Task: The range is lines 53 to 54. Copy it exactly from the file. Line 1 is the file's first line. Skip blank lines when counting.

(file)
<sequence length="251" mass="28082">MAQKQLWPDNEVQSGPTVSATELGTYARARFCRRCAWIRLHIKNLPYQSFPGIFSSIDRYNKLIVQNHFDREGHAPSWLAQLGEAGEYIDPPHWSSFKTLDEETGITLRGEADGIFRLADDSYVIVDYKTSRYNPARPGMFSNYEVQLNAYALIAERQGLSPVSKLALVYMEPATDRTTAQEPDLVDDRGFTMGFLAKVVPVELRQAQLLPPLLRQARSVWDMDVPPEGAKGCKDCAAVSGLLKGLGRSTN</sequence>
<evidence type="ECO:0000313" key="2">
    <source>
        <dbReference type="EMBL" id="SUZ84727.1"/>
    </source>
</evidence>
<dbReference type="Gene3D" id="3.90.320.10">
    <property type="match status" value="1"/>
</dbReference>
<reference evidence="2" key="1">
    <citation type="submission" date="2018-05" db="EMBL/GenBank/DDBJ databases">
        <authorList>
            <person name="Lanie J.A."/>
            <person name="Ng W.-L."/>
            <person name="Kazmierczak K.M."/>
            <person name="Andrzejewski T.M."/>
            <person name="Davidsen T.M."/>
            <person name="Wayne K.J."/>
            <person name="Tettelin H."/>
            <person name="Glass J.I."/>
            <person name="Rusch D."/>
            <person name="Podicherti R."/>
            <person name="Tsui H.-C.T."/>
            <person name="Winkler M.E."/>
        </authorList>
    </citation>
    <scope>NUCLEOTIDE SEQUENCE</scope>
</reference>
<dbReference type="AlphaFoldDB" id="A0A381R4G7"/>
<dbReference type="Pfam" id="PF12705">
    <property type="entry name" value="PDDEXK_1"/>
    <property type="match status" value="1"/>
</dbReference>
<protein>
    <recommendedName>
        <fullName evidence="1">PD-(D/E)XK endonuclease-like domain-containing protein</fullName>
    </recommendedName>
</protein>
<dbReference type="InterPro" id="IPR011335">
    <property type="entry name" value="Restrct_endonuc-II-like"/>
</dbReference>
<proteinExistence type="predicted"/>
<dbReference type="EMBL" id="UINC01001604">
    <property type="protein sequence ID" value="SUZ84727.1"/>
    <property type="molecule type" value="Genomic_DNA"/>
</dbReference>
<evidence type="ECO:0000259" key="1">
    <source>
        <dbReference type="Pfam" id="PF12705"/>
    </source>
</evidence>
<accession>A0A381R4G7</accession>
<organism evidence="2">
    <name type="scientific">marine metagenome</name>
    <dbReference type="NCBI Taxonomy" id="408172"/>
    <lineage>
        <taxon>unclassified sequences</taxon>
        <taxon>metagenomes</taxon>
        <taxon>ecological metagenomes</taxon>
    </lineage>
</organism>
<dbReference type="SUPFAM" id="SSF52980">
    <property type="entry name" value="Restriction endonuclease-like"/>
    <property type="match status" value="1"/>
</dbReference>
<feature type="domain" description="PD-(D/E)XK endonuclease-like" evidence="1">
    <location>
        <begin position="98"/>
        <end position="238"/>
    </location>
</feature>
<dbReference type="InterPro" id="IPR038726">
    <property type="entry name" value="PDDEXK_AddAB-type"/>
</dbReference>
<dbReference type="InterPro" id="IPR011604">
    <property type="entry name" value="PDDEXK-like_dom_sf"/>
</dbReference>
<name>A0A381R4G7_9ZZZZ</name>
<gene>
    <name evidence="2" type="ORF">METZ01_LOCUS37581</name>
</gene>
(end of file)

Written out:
<organism evidence="2">
    <name type="scientific">marine metagenome</name>